Sendle has inspired change within its network of regional carriers. One courier partner has set an ambitious environmental target to be carbon-neutral by 2025, while another has partnered with Sendle to roll out Australia's first fleet of solar-powered electric vehicles. Australian logistics provider Bonds' 100 percent electric fleet is totally off the grid with all charging accomplished by 320 solar panels atop its warehouse. The vehicles can operate 10-hour days, covering over 125 miles in metro areas, with ample battery left at the end of the day.
"By partnering with a solar-powered delivery company, we've found a zero-emissions solution but also it means that all of the deliveries that are happening in the inner cities, first mile, are not only carbon-neutral but carbon-zero," Ross said. "That's something we'll continue to push through with but certainly a great initiative."
Both DSV Panalpina and Sendle are also deeply concerned about the overwhelming amounts of packaging generated by e-commerce and transported by their own digital operations.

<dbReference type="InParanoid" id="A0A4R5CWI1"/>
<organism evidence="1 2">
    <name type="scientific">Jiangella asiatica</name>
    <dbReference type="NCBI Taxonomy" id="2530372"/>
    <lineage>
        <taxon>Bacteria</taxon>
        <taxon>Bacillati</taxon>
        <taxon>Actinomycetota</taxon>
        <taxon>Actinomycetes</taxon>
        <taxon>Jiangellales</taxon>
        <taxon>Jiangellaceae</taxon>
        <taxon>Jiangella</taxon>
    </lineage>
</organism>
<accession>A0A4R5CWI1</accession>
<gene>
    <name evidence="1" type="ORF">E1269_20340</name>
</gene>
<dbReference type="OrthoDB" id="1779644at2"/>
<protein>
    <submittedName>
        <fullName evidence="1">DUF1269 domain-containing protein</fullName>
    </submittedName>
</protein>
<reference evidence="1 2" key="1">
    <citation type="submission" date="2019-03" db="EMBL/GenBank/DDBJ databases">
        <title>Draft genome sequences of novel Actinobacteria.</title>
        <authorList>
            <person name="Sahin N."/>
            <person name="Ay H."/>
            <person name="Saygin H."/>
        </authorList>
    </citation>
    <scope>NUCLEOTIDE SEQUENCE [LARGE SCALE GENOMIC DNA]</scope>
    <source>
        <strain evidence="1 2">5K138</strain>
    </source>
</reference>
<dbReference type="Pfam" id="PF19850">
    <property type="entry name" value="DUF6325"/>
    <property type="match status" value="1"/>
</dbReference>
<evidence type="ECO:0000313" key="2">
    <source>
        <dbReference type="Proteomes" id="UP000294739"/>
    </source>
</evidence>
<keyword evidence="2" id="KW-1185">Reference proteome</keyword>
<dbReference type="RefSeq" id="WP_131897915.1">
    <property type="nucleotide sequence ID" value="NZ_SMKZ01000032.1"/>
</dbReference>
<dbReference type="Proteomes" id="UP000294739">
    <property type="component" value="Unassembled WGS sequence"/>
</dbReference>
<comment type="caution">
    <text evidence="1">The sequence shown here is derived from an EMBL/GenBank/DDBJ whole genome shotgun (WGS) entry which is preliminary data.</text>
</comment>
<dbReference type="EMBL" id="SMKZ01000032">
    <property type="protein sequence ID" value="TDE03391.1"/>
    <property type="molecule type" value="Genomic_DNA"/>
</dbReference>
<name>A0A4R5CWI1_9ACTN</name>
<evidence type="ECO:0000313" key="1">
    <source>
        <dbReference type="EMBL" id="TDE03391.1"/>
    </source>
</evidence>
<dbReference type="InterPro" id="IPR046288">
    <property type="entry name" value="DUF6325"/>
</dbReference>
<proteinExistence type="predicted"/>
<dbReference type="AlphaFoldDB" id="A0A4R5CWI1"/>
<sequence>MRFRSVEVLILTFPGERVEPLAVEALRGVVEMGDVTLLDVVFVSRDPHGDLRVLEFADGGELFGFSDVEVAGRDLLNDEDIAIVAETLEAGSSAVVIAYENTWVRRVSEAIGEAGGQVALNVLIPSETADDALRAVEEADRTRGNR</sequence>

The packaging crisis is hard to quantify but instead of watching it pile up, these two companies at opposite ends of the globe are doing something about it.
DSV Panalpina has a sustainable packaging expert who carries out audits and highlights where there are issues and how to reduce them. The company has seen huge benefits from optimizing packaging, including:
"Packaging is something that I think is often overlooked and in a logistics company, we can all be optimizing the environmental impact of packaging," MacIver Zingg said.
According to Sendle's own U.S. consumer survey, conducted ahead of its compostable packaging launch in early 2020, 57 percent said they get frustrated with how much packaging comes with the products they buy, and 64 percent said they would be more likely to buy from a retailer that offered compostable packaging.
Sendle took that advice and ran with it.
"We talked to Americans who've got back alleys full of cardboard, and there's no space left in the recycling bin. So we thought of this idea of creating some compostable packaging and making it super price-competitive so that our customers can use it," Ross said.
The company's mailers are 100 percent biodegradable and home-compostable. They look like plastic but are made from corn starch and plant-based bioplastics.
At the end of its journey, the mailer can be stripped of its label and tossed in with food scraps, where it will break down within 90 days, according to Sendle.
To avoid the catastrophic consequences of climate change, action is needed now. The world cannot afford for global warming to become the forgotten crisis during COVID-19.
While governments are focused on addressing the pandemic, it's promising to see private sector companies, in an industry that generates so much pollution, lead the way to net-zero.